My first post for Wiki task 1 was very fruitful. The process of getting into it was meaningful. But I am not entirely satisfied with the answer on ‘What are technology learning environments?’. It was good to write about the different terms that are in use, and the different perspectives of how people talk about learning environments. So, it brought clarity. I even added something about TELE. Koen pointed me out that this wasn’t so clear.
I investigated some further and found this interesting paper. I fully agree that an increased interest in the notion of learning environments has emerged. It explores some of the ways in which technology-based learning environments may act potentially as trojan horses and, as such, drastically alter the educational landscape. 1
@zelfstudie technology enabled or enhanced learning environments. Though is also bit general term ... Should I add that in the blogpost?— Bram Bruggeman (@brambruggeman) 11 november 2013
An environment has "length and breath, places and parts, non-living and living, simplicity and complexity, constancy and change”. Wilson (1996) describes a learning environment as "a place where people can draw upon resources to make sense out of things and construct meaningful solutions to problems".Combined with the definition of p21.org and the importance of relationships in learning (see Lave), this boils down to my following definition of Technology Learning Environments:
“Technology Learning environments are digital structures, tools, and communities where students and educators find inspiration and draw upon resources to make sense out of things, where they connect and construct meaningful solutions to problems in the 21st century.”
Elisabeth Murphy distincts three types of technology-based learning environments.
Computer-Based Learning Environments
The intellectual partnership with computer tools creates a zone of proximal development whereby learners are capable of carrying out tasks they could not possibly carry out without the help and support provided by the computer. This partnership can both offer guidance that might be internalized to become self-guidance and stimulate the development of yet underdeveloped skills, resulting in a higher level of skill mastery. (p. 252)
Not the computers (other devices) themselves must be emphasized, but the types of activities for which they are used.
Salomon: “Computer-based learning environments are not learning environments to which computers have been added (...) Rather, these are relatively new environments in which computer-afforded activities have been fully integrated into other activities, affecting them and being affected by them".
However, our understanding of the impact of these computer-based learning environments remains limited.
Interactive Multimedia Learning Environments
Environments that allow for the electronically integrated display and user control of a variety of media formats and information types (including motion video and film, still photographs, text, graphics, animation, sound, numbers and data). The resulting interactive experience for the user is a multidimensional, multisensory interweave of self-directed reading, viewing, listening, and interacting, through activities such as exploring, searching, manipulating, writing, linking, creating, juxtaposing, and editing. What follows in the paper is about the importance of interaction and learner control in the (design of) learning environment.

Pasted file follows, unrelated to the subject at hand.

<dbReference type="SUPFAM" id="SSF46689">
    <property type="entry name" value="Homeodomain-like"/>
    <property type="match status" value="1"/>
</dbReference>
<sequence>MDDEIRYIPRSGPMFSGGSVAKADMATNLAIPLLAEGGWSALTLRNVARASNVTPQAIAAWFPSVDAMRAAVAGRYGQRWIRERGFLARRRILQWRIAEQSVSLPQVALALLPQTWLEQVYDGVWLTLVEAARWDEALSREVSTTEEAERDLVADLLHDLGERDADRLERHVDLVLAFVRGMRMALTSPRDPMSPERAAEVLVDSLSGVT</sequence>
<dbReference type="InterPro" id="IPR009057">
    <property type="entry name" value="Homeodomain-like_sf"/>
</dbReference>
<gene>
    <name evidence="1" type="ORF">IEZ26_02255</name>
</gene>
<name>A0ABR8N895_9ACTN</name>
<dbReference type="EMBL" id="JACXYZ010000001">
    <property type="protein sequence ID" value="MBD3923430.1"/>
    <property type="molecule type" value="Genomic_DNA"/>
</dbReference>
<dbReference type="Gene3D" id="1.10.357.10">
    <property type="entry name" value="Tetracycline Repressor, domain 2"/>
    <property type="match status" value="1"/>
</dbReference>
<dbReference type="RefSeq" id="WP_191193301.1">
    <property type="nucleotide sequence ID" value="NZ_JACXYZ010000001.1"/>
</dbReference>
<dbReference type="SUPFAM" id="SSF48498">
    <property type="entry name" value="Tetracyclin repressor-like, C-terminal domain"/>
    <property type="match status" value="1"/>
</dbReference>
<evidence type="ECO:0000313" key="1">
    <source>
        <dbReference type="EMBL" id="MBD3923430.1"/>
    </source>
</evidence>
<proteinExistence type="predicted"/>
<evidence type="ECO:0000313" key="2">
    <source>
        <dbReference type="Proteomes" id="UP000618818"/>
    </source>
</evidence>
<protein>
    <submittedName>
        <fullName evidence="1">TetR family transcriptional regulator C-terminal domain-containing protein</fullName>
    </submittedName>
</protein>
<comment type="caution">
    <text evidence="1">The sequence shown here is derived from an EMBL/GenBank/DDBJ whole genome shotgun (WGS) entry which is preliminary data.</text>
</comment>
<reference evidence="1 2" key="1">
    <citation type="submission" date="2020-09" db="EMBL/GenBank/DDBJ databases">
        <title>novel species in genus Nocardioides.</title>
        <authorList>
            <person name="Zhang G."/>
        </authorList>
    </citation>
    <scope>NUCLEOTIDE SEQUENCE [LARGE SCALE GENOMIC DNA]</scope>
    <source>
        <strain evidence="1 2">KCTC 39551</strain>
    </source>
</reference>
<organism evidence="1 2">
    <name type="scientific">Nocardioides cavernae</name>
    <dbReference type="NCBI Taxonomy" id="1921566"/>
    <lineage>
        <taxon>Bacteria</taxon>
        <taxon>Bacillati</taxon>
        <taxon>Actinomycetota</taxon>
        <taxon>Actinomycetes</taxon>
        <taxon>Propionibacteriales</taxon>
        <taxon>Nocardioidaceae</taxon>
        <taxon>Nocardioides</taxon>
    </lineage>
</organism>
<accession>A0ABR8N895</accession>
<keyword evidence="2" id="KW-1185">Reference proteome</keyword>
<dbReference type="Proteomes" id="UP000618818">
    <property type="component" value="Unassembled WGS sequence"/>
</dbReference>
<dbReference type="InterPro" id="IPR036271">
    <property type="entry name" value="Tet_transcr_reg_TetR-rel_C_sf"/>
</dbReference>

Adaptive Learning Environments
An adaptive learning environment links instructional science with computational science. For computational Scientists, artificial intelligence has long been the focus of research efforts. For instructional scientists, the computer is increasingly perceived as a tool for enhancing learning. Linking these two would result in a highly adaptive learning environment that provides or supports effective learning experiences for a wide range of learners.
Perhaps the most well-known type of adaptive learning environment is that of the intelligent tutoring system. A system that can monitor the student's progress through a particular knowledge base and interpret where the student is and provide feedback on how he or she should proceed.
Not the case in most school, I guess.
An environment is an entire amalgam of roles, activities, goals, relationships, interactions, conditions, circumstances and influences that combine to provide the conditions for growth or learning of the individual. Use of technology is but one component of this complex system.
Looking at the Google Apps for Education in our school, and at the way we use it, I conclude that is is mainly an Interactive Multimedia Learning Environment.
In the teacher training program we don’t focus on tasks with the computer that could not otherwise be carried out without the computer. Although we teach the teacher-trainees to focus on the design and types of activities instead of the use of the device, our Google apps for education is not entirely a Computer-Based Learning Environment as Murphy defines it.
Characteristics, Conditions, Examples of use > See other post.
1. Murphy, E. Technology-Based Learning Environments As Trojan Horses. http://www.mun.ca/educ/faculty/mwatch/fall00/murphy.htm